There is some potentially good news on the topic of housing. After the last Building Ministers’ Forum in December, they circulated a communiqué that briefly outlined their discussions. Halfway through the short document was this statement: “Ministers discussed important issues relating to accessibility, including universal and accessible housing, and agreed to have further discussions on the costs and benefits of applying a minimum accessibility standard for private dwellings in Australia at the next BMF meeting.”
The economics of accessible housing in Australia has been done at least twice, but that didn’t change anything. So it is not clear whether they will stall any decisions by saying they need more evidence or use the existing evidence. PD Hill in 1996 showed the economics of modifying and refitting a home added significantly to the costs of ageing in place, especially with government funded home modifications. Another economic study was done by Landcom (now UrbanGrowth) in 2008 and resulted in the Landcom Guidelines. The Livable Housing Design Guidelines are based on the Landcom Guidelines, which showed that if universal design features were included from the outset of the design (and not thought about at the end of the design process) it would be cost neutral in most cases, and perhaps an extra 1% of construction costs in difficult cases. Landcom’s analysis covered all dwelling types and showed that with some creative thinking, UD features could be included – it just required some extra thought.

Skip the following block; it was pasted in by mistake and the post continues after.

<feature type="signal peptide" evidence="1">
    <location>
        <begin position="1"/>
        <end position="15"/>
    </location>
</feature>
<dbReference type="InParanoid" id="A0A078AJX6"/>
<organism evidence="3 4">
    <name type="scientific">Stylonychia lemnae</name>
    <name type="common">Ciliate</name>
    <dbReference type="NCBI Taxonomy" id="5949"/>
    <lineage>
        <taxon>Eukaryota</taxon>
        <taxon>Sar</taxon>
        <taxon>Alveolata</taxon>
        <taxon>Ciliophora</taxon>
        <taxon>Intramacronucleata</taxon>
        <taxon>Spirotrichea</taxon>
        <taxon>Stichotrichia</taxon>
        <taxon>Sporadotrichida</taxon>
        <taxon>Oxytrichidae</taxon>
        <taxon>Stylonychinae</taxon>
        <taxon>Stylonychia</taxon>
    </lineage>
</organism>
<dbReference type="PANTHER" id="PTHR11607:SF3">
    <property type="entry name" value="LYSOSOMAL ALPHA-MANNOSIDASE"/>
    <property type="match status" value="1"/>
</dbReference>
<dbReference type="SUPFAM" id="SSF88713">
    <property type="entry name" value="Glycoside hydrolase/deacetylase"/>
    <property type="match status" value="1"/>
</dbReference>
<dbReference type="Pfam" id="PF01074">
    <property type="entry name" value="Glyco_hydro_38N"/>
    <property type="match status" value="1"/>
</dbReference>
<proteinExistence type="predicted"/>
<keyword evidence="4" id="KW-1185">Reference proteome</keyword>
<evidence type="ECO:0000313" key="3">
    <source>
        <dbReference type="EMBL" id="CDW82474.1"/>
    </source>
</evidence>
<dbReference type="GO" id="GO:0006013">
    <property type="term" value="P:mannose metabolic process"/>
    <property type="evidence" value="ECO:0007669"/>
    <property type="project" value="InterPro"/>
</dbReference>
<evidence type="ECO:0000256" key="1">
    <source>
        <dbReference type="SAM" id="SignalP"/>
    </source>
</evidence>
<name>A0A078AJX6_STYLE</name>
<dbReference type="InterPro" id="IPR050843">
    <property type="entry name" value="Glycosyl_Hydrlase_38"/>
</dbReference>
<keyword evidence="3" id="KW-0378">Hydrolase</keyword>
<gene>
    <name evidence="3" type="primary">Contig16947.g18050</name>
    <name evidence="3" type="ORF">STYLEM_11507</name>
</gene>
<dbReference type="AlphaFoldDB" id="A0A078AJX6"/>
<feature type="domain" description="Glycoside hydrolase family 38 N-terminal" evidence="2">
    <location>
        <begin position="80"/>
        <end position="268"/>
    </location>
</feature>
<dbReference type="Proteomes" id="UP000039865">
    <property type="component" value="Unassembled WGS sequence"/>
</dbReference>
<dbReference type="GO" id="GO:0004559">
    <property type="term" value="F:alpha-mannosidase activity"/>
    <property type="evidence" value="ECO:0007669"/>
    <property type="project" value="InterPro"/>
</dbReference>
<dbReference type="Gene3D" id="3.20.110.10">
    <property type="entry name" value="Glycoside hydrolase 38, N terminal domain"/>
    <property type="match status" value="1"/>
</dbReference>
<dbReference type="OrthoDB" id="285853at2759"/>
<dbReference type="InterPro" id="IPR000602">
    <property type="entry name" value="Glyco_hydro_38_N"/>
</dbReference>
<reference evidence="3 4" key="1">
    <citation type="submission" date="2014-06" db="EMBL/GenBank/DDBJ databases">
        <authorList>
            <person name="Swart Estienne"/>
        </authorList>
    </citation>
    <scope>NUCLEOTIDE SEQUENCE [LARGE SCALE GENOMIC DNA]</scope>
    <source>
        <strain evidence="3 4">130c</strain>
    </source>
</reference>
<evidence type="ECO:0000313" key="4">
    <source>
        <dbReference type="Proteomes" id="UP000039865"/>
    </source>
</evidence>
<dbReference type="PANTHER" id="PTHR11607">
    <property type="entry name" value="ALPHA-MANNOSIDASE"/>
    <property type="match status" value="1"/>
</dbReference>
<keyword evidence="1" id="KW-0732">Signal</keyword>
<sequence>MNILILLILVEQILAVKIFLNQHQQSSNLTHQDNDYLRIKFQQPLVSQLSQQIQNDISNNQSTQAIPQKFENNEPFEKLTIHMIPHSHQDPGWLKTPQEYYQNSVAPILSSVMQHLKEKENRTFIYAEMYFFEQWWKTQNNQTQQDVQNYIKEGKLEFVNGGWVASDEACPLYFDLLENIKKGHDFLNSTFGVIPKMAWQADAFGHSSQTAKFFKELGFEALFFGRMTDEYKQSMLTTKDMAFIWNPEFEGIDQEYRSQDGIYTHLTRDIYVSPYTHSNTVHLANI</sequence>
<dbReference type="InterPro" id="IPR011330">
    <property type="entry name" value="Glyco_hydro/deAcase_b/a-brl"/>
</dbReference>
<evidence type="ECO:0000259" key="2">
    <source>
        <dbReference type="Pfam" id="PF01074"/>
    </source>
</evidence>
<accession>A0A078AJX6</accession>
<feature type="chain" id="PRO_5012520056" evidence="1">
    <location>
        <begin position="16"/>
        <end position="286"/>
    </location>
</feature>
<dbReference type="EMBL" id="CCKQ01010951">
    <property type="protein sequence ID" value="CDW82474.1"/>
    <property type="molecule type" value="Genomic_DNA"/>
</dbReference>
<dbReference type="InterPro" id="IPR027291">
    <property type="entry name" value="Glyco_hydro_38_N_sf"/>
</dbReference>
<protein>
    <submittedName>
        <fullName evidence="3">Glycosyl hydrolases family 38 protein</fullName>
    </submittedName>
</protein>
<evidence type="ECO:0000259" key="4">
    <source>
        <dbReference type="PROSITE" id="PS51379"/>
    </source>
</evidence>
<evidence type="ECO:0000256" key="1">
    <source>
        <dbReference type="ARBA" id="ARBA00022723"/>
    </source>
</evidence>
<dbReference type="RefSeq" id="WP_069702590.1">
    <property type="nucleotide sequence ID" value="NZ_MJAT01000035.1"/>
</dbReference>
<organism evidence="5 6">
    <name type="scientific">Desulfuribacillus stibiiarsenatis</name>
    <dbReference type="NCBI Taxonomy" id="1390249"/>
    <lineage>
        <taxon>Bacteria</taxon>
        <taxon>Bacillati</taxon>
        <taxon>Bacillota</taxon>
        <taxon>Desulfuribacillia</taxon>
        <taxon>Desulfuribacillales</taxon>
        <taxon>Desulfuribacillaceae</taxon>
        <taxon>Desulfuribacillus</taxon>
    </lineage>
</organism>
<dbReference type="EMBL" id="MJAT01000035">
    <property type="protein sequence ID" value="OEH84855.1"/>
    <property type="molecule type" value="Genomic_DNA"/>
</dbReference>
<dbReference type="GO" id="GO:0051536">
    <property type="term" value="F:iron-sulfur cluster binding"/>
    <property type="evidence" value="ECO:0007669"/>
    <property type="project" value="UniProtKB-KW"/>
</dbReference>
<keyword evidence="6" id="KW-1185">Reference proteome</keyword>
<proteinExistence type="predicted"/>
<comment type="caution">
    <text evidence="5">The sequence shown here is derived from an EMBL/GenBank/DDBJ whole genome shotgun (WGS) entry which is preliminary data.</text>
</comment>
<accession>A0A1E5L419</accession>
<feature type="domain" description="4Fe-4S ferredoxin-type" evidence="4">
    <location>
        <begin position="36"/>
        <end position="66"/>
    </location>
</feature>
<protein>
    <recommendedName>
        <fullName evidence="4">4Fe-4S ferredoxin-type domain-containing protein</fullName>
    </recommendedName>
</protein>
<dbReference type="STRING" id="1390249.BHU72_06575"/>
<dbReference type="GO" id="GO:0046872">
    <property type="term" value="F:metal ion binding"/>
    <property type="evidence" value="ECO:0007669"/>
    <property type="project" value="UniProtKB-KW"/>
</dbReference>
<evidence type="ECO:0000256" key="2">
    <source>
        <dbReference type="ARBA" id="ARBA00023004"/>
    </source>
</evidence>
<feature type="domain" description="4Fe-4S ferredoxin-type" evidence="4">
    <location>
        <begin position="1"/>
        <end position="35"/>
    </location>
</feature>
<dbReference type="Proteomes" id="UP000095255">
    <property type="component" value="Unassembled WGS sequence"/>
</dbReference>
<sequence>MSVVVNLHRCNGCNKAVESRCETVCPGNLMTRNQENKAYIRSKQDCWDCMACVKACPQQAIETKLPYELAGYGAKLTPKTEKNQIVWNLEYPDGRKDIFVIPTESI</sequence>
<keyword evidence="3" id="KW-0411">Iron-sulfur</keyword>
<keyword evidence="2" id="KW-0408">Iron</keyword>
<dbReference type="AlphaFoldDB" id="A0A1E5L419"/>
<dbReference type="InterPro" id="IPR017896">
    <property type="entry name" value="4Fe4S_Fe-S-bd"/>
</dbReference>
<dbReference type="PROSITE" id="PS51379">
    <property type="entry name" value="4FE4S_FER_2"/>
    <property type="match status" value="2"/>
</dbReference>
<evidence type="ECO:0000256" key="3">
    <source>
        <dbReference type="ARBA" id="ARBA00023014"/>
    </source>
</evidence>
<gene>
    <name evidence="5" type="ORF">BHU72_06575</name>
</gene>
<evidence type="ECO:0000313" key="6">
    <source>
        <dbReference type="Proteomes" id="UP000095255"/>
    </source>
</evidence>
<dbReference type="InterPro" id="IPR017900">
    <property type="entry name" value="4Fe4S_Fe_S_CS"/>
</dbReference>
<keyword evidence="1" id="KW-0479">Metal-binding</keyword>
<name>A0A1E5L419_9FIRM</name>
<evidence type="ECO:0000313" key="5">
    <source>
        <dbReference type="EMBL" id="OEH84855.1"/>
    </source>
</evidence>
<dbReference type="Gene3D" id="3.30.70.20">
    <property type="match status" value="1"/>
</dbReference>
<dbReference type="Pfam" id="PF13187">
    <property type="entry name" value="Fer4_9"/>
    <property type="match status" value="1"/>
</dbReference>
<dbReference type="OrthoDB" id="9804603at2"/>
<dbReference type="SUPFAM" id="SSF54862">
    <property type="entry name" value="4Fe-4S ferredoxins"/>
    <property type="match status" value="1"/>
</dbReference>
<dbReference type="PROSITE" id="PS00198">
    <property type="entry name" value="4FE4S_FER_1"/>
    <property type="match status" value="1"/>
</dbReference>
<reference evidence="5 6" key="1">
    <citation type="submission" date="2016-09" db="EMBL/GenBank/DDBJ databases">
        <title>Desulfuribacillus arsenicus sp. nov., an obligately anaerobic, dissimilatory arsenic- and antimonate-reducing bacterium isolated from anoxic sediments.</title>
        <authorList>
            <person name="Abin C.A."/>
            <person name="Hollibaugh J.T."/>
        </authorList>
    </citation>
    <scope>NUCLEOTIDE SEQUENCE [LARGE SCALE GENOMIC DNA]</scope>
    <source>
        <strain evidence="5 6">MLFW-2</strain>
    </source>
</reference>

And let us not forget the economic study by Smith, Rayer and Smith (2008 and 2011) that showed that any new home built today would have a 60% probability of having an occupant with a permanent disability, and a 91% probability of having a visitor with a disability. Two key sentences can be found in this study that have the potential to alter the perspective of planners and designers:
“Clearly, the probability of housing a disabled resident is substantially greater when measured over the lifetime of a housing unit than when measured at a single point in time.”
“Regardless of the specific assumptions used, however, two facts are beyond dispute: 1) The proportion of households with at least one disabled resident is substantially higher than the proportion of persons with disabilities, and 2) Most housing units are occupied by several households over their lifetimes.”
Editor’s note: You might like to consider contacting your state Building Minister (usually a title added to a planning minister or similar) to make sure they know the importance of universal design in housing for the upcoming meeting in Sydney in March 2017.